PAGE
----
Prevalence and trends of the diabetes epidemic in South Asia: a systematic review and meta-analysis
1 Institute of Health and Biomedical Innovation, Queensland University of Technology, Brisbane, QLD, Australia
2 Diabetes Research Unit, Department of Clinical Medicine, Faculty of Medicine, University of Colombo, Colombo, Sri Lanka
3 Department of Pharmacology, Faculty of Medicine, University of Colombo, Colombo, Sri Lanka
4 Curtin Health Innovation Research Institute, School of Public Health, Curtin University, Perth, Australia
5 Mater Mother’s Hospital, Mater Medical Research Institute and Griffith Health Institute, Griffith University, Brisbane, QLD, Australia
Citation and License
BMC Public Health 2012, 12:380 doi:10.1186/1471-2458-12-380Published: 25 May 2012
Diabetes mellitus has reached epidemic proportions worldwide. South Asians are known to have an increased predisposition for diabetes which has become an important health concern in the region. We discuss the prevalence of pre-diabetes and diabetes in South Asia and explore the differential risk factors reported.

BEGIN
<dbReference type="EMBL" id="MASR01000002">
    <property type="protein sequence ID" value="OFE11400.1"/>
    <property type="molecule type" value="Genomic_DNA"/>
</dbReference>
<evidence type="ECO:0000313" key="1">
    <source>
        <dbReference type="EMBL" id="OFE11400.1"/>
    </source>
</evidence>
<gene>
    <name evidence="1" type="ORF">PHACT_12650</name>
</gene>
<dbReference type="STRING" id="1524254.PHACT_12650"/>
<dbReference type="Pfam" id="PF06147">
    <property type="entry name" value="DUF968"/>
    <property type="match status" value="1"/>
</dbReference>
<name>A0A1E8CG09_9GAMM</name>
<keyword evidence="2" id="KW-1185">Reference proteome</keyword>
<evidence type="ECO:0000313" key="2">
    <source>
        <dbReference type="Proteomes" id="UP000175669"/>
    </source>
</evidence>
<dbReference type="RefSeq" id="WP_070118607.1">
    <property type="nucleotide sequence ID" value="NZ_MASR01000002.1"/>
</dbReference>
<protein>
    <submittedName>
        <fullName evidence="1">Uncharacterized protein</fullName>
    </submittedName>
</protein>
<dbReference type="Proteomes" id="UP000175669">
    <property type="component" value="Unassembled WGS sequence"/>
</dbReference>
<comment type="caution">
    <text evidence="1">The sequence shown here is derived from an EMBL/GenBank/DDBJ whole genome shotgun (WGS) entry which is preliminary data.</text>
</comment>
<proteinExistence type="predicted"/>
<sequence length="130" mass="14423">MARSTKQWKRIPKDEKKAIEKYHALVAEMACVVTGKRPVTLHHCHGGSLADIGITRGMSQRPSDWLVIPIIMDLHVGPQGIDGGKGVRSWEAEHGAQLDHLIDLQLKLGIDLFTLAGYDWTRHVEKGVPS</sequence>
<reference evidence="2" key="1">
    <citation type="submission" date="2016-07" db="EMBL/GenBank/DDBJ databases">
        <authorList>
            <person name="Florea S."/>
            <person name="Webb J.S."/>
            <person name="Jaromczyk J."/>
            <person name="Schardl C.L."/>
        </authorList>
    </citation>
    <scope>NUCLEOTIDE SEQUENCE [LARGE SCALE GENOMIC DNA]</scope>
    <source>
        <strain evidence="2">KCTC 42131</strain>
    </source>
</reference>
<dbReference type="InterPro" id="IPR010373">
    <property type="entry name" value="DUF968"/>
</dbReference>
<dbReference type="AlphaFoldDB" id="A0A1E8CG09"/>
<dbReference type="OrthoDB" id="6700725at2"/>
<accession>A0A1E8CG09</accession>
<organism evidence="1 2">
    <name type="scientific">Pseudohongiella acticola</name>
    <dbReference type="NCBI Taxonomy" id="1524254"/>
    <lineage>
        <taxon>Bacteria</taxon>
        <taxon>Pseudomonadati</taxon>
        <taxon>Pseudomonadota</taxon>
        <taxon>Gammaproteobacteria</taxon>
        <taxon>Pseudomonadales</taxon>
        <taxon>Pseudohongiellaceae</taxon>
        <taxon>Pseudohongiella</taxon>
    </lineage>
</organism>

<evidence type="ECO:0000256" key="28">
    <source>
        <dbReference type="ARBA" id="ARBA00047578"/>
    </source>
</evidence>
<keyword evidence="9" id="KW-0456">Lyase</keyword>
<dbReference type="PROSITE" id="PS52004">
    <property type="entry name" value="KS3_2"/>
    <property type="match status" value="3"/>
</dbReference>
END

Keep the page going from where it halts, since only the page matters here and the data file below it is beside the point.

Prevalence data were obtained by searching the Medline® database with; ‘prediabetes’ and ‘diabetes mellitus’ (MeSH major topic) and ‘Epidemology/EP’ (MeSH subheading). Search limits were articles in English, between 01/01/1980–31/12/2011, on human adults (≥19 years). The conjunction of the above results was narrowed down with country names.
The most recent reported prevalence of pre-diabetes:diabetes in regional countries were; Bangladesh–4.7%:8.5% (2004–2005;Rural), India–4.6%:12.5% (2007;Rural); Maldives–3.0%:3.7% (2004;National), Nepal–19.5%:9.5% (2007;Urban), Pakistan–3.0%:7.2% (2002;Rural), Sri Lanka–11.5%:10.3% (2005–2006;National). Urban populations demonstrated a higher prevalence of diabetes. An increasing trend in prevalence of diabetes was observed in urban/rural India and rural Sri Lanka. The diabetes epidemicity index decreased with the increasing prevalence of diabetes in respective countries. A high epidemicity index was seen in Sri Lanka (2005/2006–52.8%), while for other countries, the epidemicity index was comparatively low (rural India 2007–26.9%; urban India 2002/2005–31.3%, and urban Bangladesh–33.1%). Family history, urban residency, age, higher BMI, sedentary lifestyle, hypertension and waist-hip ratio were associated with an increased risks of diabetes.
A significant epidemic of diabetes is present in the South Asian region with a rapid increase in prevalence over the last two decades. Hence there is a need for urgent preventive and curative strategies .